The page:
In an ode to Tom Ford-era Gucci, tailored suits made their way down the runway teamed with sheer blouses left unbuttoned and decorated with pussy-bow ties around the neck. Continuing with the theme of less is more, statement cutouts, exposed bralettes and low necklines were also on show.



And this wasn’t it for sheer dressing. From boxy popovers and midi skirt co-ords, to ultra-feminine blouson sleeves, sheer details were all over De Sarno’s runway.



Perhaps what I loved most about the show was De Sarno’s ability to take already popular fashion fads and present them in a way that deserves more runway time. Take his use of colour. Fashion’s obsession with the ‘pop of red’ trend is well documented by now, with social feeds (mine included) full of carefully put together neutral outfits finished with a red loafer here and a red layer there. De Sarno set about juxtaposing neutral shades with vibrant hues in the form of a floaty lime green blouse popping out from underneath a suede camel brown cloak and mini skirt co-ord.



And it wouldn’t be a Gucci show these days without a subtle nod to the cult-favourite office siren aesthetic. Slim fitting cardigans buttoned low and worn with midi skirts sporting high slits did the trick, softened by mary jane ballet flats and pearl necklaces, adorned with Horsebit details, of course.



Speaking of balletcore, there’s no sign of the trend slowing over at Gucci. From simple mary janes to ribbon tie-up iterations, ballet flats are still having their moment. With a minimalist style focusing on comfort and versatility, it’s easy to see why.



While there were no new bags on show at the Tate this season, we were treated to tan and burgundy versions of the Blondie bag, a vintage Gucci favourite first revived as part of the label’s Love Parade show in 2019. And, of course, I couldn’t forget the huge-scale iterations of the Jackie, making a strong case for the continuation of fashion’s love for ginormous totes. Needless to say, I expect to be taking my Gucci Jackie supersized in the near future.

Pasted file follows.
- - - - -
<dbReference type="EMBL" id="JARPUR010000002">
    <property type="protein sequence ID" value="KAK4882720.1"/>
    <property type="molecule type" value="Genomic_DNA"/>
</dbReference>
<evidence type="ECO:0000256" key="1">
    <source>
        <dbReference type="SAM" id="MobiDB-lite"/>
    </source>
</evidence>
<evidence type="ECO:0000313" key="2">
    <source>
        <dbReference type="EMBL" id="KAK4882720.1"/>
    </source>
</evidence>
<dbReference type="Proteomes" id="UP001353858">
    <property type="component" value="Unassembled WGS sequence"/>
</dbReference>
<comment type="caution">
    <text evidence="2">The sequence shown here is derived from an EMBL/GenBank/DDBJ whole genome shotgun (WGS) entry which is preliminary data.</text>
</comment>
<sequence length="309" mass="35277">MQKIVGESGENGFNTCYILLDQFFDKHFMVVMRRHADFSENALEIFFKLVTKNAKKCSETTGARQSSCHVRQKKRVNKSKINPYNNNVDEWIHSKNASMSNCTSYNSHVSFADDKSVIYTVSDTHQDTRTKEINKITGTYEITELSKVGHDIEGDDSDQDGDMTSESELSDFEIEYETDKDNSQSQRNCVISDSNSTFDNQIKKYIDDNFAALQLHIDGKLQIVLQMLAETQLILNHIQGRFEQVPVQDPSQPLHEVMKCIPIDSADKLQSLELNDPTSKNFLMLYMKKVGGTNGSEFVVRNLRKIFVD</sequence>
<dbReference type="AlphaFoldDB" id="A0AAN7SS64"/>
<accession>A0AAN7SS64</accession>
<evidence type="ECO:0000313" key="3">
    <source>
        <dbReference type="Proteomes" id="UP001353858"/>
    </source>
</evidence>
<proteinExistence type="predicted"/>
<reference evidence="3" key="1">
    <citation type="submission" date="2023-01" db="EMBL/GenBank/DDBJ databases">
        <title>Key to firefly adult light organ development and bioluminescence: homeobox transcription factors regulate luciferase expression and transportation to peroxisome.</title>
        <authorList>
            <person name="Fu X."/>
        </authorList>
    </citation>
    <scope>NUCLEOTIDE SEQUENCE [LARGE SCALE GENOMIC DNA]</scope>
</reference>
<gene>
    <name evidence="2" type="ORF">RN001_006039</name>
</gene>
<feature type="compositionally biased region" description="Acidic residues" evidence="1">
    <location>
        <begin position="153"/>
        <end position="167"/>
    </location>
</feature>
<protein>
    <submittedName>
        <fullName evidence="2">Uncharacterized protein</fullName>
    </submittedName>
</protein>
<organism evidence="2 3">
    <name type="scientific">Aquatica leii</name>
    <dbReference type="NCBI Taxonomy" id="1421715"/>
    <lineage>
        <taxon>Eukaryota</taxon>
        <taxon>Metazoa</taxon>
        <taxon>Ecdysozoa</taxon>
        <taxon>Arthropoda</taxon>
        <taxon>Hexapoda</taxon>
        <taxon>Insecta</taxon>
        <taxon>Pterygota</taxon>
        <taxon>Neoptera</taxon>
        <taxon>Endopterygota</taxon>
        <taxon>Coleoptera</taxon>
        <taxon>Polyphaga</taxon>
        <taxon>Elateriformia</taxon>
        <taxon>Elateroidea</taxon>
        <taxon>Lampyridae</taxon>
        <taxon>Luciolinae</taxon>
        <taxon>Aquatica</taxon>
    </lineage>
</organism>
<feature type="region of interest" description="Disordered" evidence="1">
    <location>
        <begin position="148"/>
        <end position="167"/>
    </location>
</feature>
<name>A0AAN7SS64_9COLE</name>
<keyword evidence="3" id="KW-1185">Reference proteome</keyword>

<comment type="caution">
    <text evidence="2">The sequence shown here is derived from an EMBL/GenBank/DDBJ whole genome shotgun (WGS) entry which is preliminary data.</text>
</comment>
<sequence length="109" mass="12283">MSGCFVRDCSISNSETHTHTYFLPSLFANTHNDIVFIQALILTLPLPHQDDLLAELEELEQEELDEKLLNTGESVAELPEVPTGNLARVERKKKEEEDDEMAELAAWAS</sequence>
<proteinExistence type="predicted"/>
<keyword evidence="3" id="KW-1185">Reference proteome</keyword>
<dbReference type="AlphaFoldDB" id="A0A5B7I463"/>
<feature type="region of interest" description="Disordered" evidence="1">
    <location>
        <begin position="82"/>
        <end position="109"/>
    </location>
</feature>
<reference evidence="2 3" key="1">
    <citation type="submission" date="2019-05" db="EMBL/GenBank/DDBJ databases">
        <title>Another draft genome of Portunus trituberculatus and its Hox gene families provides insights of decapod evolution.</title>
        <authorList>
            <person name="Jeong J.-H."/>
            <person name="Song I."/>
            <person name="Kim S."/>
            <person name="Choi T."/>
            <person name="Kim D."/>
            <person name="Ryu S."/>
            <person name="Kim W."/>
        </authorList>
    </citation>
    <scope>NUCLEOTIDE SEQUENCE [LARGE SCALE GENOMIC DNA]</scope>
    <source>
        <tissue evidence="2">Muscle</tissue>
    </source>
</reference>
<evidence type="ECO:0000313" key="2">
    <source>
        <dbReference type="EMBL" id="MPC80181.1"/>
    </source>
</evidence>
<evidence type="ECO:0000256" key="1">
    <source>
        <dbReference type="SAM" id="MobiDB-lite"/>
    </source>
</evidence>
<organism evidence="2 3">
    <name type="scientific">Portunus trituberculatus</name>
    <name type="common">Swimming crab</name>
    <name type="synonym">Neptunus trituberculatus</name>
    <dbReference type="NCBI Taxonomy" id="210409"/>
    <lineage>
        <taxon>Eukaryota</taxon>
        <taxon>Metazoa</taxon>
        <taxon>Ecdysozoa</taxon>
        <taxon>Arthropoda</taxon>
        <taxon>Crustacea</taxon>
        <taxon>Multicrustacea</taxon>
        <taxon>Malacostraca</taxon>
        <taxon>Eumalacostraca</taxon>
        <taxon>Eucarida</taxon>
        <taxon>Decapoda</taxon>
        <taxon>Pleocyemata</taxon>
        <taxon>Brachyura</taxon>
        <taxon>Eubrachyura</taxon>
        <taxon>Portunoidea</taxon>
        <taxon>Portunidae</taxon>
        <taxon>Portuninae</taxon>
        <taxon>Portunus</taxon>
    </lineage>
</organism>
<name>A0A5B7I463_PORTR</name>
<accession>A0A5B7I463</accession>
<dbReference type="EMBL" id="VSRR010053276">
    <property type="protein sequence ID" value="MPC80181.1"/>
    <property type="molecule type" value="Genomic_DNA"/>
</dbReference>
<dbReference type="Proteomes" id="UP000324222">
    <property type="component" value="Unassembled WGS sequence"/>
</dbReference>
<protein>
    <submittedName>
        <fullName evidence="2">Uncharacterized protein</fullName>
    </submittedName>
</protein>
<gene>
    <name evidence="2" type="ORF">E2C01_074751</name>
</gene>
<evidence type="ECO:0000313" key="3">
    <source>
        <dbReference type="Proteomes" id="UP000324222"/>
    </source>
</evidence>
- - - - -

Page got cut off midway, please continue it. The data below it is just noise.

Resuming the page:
Fringe popped up on De Sarno’s Gucci Cruise 2025 runway in many forms. Super-delicate embroidered bead fringe details in tiered layers on coats, skirts and dresses made me excited for the thrill of holiday glamour. While long sparkly tassels poking out from the hem of an oversized white popover shirt worn with a pair of jeans demonstrated how fringe can add a fun twist to simple everyday outfits, too.









De Sarno spoke of “(London’s) limitless capability to put together contrasts, make them converse, and find ways to coexist.” This was echoed in his juxtaposition of casual staples with more formal silhouettes. Take the pleated airy gowns paired with oversized leather bombers that created an intriguing balance between everyday and evening. A selection of these floor-trailing dresses were shown on their own, complete with extreme plunging necklines and sleeves that fell from the shoulders like wings – angelic, and Gucci-coded.

Source of all images: Vogue



To roundup, De Sarno’s Cruise 2025 show marked the brand’s triumphant return to the glistening fashion city. For me, it signalled that the magic Guccio Gucci felt here well over a century ago is very much still alive. After all, we’ll always have London.

xoxo, Tamara